The House of Representatives passed a bill on Sunday intended to create funding sources for conservation programs on a 54-11 vote.
SB 9 creates a permanent fund that will generate funding through investment and interest. It also creates a fund—the Land of Enchantment Legacy Fund—that will be distributed to various agencies in the state for conservation. The Land of Enchantment Legacy Fund will be initially funded through an allocation from this year’s general fund. But eventually, that will change and the funding from the interest generated by the permanent fund will be used to fund the Land of Enchantment Legacy Fund.
This could enable those entities to use the money as matching funds for federal dollars.
Rep. Susan Herrera, D-Herrera, described SB 9 as one of the most important bills this session.
Rep. Kristina Ortez, D-Taos, said that she loves the bill, which helps protect the state from wildfire and drought and invests in outdoor recreation.
Many of the legislators who voted against the bill said that they were concerned about the ability of the New Mexico agencies to use that money to acquire land. Rep. Jack Chatfield, R-Mosquero, attempted to amend the bill on the House floor to prohibit agencies from using the money to acquire land.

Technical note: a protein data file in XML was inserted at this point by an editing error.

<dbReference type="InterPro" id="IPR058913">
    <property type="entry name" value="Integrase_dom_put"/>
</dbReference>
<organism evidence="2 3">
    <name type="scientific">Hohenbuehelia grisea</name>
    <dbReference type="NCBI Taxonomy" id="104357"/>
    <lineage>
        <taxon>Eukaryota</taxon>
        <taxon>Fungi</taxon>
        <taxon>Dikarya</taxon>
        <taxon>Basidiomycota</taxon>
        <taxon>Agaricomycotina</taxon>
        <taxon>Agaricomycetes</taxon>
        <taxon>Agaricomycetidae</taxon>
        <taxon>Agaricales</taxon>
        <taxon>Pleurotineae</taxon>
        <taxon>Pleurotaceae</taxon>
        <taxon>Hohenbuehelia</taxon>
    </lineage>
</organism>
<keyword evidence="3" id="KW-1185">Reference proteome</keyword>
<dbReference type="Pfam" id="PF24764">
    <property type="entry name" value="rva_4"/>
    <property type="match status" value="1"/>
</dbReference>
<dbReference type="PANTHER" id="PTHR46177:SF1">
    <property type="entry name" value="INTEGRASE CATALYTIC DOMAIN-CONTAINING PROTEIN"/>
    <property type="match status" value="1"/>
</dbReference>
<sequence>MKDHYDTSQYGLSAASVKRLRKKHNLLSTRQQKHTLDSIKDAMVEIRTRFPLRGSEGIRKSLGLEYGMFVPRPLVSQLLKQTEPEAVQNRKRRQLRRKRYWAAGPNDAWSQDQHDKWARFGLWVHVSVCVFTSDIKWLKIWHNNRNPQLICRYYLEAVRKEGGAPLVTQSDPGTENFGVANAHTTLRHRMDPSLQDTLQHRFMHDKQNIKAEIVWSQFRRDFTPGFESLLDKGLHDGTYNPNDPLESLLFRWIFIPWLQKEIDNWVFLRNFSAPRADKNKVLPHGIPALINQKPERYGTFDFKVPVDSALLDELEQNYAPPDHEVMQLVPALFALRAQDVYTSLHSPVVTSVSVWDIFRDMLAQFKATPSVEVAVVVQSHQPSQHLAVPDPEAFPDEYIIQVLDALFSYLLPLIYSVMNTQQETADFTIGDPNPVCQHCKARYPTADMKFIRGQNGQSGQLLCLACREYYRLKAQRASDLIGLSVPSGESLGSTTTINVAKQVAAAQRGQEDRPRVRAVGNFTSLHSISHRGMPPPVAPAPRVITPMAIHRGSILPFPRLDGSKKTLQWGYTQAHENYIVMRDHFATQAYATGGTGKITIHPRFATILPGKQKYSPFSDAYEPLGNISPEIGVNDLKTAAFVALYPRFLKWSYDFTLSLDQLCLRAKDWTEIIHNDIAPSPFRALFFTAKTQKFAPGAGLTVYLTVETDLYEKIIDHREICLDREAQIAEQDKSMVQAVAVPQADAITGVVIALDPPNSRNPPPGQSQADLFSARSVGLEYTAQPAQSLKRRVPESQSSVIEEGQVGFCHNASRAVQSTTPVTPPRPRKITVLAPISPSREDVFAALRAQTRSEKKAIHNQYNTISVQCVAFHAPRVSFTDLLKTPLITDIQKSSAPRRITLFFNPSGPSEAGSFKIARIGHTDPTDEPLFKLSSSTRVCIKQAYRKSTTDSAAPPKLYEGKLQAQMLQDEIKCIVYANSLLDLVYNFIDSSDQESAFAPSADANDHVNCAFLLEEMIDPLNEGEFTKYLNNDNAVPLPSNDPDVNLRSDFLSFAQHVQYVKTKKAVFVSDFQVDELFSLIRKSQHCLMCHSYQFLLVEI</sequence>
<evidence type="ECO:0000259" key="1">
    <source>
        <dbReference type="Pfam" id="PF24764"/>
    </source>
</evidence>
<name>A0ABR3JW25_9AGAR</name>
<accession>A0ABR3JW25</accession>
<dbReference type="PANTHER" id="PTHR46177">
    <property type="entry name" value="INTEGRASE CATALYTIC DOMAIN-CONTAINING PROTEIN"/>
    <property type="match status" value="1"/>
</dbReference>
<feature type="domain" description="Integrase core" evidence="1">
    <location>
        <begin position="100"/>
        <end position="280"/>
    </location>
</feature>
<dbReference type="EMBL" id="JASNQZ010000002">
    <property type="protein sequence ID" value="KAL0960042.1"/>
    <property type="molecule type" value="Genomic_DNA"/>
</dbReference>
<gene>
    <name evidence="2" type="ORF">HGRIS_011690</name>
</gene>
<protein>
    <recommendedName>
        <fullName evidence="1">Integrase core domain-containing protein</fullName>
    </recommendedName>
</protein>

Rep. Nathan Small, D-Las Cruces, presented the bill on the House floor. He said that SB 9 comes as a result of generations of work by stakeholder organizations. These organizations include conservation groups, the Western Landowners Alliance and the Rocky Mountain Farmers Union. He said that the sponsors, Sen. Steve Neville, R-Farmington, and Sen. Peter Wirth, D-Santa Fe, decided not to support any amendments that were not agreed upon by all of the stakeholder organizations behind the bill.
Chatfield’s amendment ultimately was tabled on a 34-30 vote.
At the same time, Chatfield said he supports the creation of the fund for the conservation programs.
“I support it for the restoration of our watersheds,” he said. “Our watersheds are burning down.”
He said he is grateful that the groups—which often disagree on topics—were able to come together to come up with a proposal like SB 9.
The New Mexico Cattle Growers Association and New Mexico Wool Growers were not involved in those discussions and have opposed SB 9 because the funds could be used for acquisition of property.
Various state agencies already have the ability to acquire private property and SB 9 does not expand on their authority.
Chatfield ultimately voted in favor of passing SB 9.
SB 9 now heads to the governor’s desk.